Bus and Ride – Angeles to Big Sur (April 24th)

I awoke late. Sleeping was awkward and fitful with this gear. The tent was not nearly long enough that I could sleep in it like a normal person without touching both my head and feet to the ends of the tent, (thus becoming covered in condensation,) so I ended up sleeping diagonally. Was this tent made for children or something?? The cheap, bulky bag from my youth meant that I was chilly all night, and the lack of footprint and poor waterproofing meant that the sleeping bag was soaked on the bottom, but thankfully dry inside. This was around the time that I decided to upgrade my gear when I got back to Portland.

I took my time warming up, making some hot spiced cider and eating some dried fruit while I packed up my gear.

It really hit the spot.

By the time the fog burned off, it was already noon. It became a nice day, sunny and not too hot. I had read online that nearby trails lead to an abandoned gold mine and waterfalls, both things I enjoy. I didn’t have time to explore the area this time around due to my late start and time constraints, but if I ever need to camp near LA again, I’ll surely be back! I sure do seem to rush around a lot for somebody without a real schedule…

I made a friend near my bike:

I spent entirely too much time picking up this poor creature and attempting to get a good photo.

I took the Ventura Highway to the 101. There was an awesome bypass (CA-154 I think?) which cut off a bit of distance from the 101, and had some fantastic scenery and views. If I’ve got the road right, this is San Marcos Pass:

The ocean was beautiful. It had been a few months since I’d been along highway 1. I pulled over somewhere near San Luis Obispo to enjoy the sunset over the ocean and avoid riding with the sun in my eyes, and I’m glad I did. Gorgeous.

Darkness fell and I was creeping my way along Big Sur, pulling over to let the few other drivers pass me. I don’t like riding at night to begin with, and the headlight on this bike was really underpowered. The high beam did nothing to actually illuminate the road directly in front of me, so I was stuck with the low beam puttering along around 30mph.

This was around the time that I first noticed the bike hiccuping – the bike would occasionally sputter for a split-second, missing a beat, and then resume normal activity. Made riding it somewhat less fun.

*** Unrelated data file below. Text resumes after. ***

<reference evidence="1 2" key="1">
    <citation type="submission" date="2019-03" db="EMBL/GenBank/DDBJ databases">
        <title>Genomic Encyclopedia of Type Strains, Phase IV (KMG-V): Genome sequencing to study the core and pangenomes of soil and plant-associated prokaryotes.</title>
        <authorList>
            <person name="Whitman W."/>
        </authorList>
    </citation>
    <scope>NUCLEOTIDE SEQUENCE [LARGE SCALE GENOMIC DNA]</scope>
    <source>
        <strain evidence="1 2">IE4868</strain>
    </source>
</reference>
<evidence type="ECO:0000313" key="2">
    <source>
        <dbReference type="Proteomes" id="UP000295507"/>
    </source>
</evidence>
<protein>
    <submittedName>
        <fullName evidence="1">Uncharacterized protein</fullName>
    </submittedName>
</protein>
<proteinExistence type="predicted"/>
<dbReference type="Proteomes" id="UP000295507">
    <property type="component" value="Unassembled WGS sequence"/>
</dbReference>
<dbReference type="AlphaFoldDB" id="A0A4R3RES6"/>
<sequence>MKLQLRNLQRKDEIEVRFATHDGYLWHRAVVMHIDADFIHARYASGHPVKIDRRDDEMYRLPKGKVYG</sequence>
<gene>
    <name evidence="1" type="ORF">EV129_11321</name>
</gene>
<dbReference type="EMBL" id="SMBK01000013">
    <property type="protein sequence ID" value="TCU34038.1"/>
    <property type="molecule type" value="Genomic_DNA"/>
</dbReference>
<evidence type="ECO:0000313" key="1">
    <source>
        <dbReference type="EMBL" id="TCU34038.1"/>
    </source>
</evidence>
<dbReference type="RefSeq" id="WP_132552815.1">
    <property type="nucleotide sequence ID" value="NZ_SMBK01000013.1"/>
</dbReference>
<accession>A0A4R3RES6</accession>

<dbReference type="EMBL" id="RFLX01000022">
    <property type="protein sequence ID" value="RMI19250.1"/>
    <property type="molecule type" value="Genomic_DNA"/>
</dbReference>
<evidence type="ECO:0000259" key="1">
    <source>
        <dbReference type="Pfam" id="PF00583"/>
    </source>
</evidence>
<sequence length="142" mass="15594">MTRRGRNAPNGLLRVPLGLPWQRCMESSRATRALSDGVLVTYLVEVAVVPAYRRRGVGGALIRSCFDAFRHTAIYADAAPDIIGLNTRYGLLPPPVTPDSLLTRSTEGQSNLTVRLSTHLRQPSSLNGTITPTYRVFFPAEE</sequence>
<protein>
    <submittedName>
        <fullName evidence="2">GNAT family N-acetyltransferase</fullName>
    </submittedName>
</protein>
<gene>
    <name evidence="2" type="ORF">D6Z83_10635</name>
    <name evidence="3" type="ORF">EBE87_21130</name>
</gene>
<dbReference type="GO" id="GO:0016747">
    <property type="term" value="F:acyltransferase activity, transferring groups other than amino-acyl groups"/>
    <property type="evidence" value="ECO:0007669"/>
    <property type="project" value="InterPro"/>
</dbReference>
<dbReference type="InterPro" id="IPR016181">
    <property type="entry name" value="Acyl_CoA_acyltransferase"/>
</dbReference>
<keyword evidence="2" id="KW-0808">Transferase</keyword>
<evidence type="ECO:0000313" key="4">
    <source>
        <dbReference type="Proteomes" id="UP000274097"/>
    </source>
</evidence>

I was looking for a dirt road I had read about, and was surprised by a deer leaping down into the road from a bluff right in front of me. I swerved and shrieked at the top of my lungs out my open helmet at the deer, which gave me a startled, confused look and darted off to the side and behind me. Shaken by my near-collision, I pulled over, shut off the bike, and took some deep calming breaths to try to relax. I usually make a point not to ride at night for this exact reason. I was grateful that things didn’t go much, much worse.

After I calmed down, I realized I’d missed my turn, so I doubled back and found the road that I was looking for. It was far steeper than I had been led to believe, and with absolutely no off-road experience on the bike, at night, while I was exhausted and road-weary, I found the road terrifying. Rocks, gravel, ruts. In my “wisdom” I decided to press on regardless, some of my best ideas have seemed like the worst at the time!

The nearly-bald rear tire was pretty squirrelly on gravel, but I made it up the hill. Both of the “camping spots” – really just pull-outs along the road – were already taken by people sleeping in their cars. After I reached the top and was facing a sharp descent into unknown pitch black territory, I decided to cut my losses and go back the way I came. I discovered that due to the gearing, unlike my Rebel, I couldn’t use the engine to brake at less than 15mph as it would cough and lug and threaten to stall, so I ended up riding the brakes all the way down. Going downhill was definitely worse than coming up! All that I could think of was “Well shit, I sure hope the brake fluid doesn’t overheat…”

I made it down the hill, didn’t die, and didn’t drop the bike! Success! But now after all that excitement, I was even more exhausted than when I started…

I remembered a comment on the page where I read about the road with the pullouts, suggesting a paved road a few miles north (Nacimiento) might be a less-frequented alternative. I decided to check it out, and found a paved pullout with somebody already car camping nearby. I decided that, even though it was sub-optimal, I really needed to sleep before I met another deer, and if I got woken up by cops in the middle of the night, so be it. I set up my tent in clear view of highway 1, and settled down to another night in the crappy tent.

It was windy as hell that night, and the tent material flapping in the breeze kept me dozing in and out, as did the slight paranoia of discovery. Cars passed all night, seemingly feet away from my tent, and I found out the following day that this road actually goes to a nearby military base. Regardless, I did manage to get some sleep, and the evening was happily uninterrupted by unwanted visitors.

Larger Map
Total distance: 272 miles.

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